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Friday, July 20, 2018

Is it viable to feed lambs yet?

By Angus Brown  |  Source: MLA, Mecardo

Key points

  • The NSW restocker lamb price reached new five year lows relative to the ESTLI this week.
  • Cheap restocker lambs make feeding lambs viable if finished lamb values can maintain strength.
  • Lamb feeding is unlikely to close the supply gap of late suckers completely, with support for prices to stay for another month to six weeks.

2018-07-19 Sheep Fig 1

We’ve fielded some queries this week as to when sucker lambs might hit the market. One option is to lot-feed lambs to get them finished quickly. This week we crunch the numbers on feeding lambs and see if there is money in it, or if there might be under a few different scenarios.

Last week, we analysed the NSW restocker lamb market relative to the Eastern States Trade Lamb Indicator (ESTLI) and the last week has seen it hit new lows. The NSW restocker spread to the ESTLI fell to negative 166¢/kg cwt (Figure 1). This not quite at the level of 2008, but the rise in the ESTLI to 744¢ and the fall or the NSW restocker to 578¢/kg cwt has the spread at a five year low.

The lack of grass and rising grain prices are driving the relatively weak restocker lamb prices. But are we now at a level which makes feeding lambs viable?  The answer is yes, but as always, a lot depends on the sell price.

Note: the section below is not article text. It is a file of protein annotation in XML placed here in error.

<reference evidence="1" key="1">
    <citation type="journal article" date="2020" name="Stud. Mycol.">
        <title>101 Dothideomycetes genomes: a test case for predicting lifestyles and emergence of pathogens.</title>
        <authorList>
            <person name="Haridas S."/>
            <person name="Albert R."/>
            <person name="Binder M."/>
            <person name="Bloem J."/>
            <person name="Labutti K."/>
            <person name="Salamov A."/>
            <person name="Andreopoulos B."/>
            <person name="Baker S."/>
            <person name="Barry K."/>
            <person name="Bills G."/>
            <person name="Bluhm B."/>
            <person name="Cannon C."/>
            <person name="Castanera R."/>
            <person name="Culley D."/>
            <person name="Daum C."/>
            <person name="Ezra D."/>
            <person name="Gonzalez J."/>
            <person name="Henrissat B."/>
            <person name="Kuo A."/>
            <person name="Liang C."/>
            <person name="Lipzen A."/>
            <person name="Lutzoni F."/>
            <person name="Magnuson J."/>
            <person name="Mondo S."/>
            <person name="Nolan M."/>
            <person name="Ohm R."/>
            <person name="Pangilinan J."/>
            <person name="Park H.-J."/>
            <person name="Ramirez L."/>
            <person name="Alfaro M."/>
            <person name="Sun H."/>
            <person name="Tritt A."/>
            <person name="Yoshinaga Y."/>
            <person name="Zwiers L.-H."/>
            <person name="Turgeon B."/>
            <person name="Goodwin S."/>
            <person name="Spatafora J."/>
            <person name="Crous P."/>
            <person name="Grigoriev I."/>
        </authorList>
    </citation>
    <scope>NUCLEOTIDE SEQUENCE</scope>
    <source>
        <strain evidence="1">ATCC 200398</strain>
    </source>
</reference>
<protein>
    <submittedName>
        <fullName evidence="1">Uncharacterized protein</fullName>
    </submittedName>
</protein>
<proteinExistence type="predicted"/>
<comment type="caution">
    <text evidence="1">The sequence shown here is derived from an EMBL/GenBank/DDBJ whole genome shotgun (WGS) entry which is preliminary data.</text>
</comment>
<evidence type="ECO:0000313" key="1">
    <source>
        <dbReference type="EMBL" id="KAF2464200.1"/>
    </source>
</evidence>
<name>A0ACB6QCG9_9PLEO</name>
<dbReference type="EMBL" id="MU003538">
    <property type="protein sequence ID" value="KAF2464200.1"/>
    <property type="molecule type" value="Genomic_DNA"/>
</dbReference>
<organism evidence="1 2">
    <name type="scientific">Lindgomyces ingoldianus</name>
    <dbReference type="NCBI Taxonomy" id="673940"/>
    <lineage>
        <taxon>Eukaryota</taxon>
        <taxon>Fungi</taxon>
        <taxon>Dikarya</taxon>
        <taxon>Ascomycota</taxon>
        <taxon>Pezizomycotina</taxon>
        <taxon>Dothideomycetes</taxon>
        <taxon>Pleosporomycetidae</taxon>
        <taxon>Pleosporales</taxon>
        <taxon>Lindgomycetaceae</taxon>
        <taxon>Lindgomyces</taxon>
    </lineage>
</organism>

Figure 2 shows the gross margins and the margins after feed or lotfeeding 32 kgs lambs to 46kg liveweight for the trade market. The cost of feed is based on a grain ration costing $450/t, with lambs eating 6kgs to gain 1kg liveweight.

At a buy price of around $82/head and a sell price of 550¢/kg cwt, or $116/head, feeding lambs will produce a small loss, and a bigger one if labour and other costs are included. If we factor in a fall in the trade lamb price to 650¢ the margin after feed is profitable, while a lamb price of 700¢ will see good margins after feed of $27 per head.

There is a reasonable chance that feeding lambs in NSW will turn a profit. However, the fact that prices basically need to stay in the territory which was uncharted prior to 2018, would make producers looking at feeding nervous about adding extra costs in an already tough year. 

Additionally, getting lambs up to feedlot entry weights may not be that easy, and will require more feed and effort. This makes the simple option of selling more attractive.

What does this mean?

The fact that there is likely some profit in feeding lambs means we might start to see lambs appear on the market 6 weeks later than normal, but the numbers will be nothing like the traditional sucker supply. 

In Victoria, restocker lamb prices are still relatively expensive, coming in $14/head higher than NSW for 32kg lambs. This limits the viability of grain feeding in the south, which might slow the supply of southern lambs. 

Again, we are left with the supply gap which is currently seeing the lamb market at record highs continuing on for at least another month to six weeks yet.

Mecardo information is provided to assist in your marketing decisions. It contains a range of data and views on the current market. It is not intended to constitute advice for a specific purpose. Before taking any action in relation to information contained within this report, you should seek advice from a qualified professional. The information is obtained from a variety of sources and neither Mecardo nor Ag Concepts Advisory will be held liable for any loss or damage whatsoever that may arise from the use of information or for any error or mis-statement contained in this report. 


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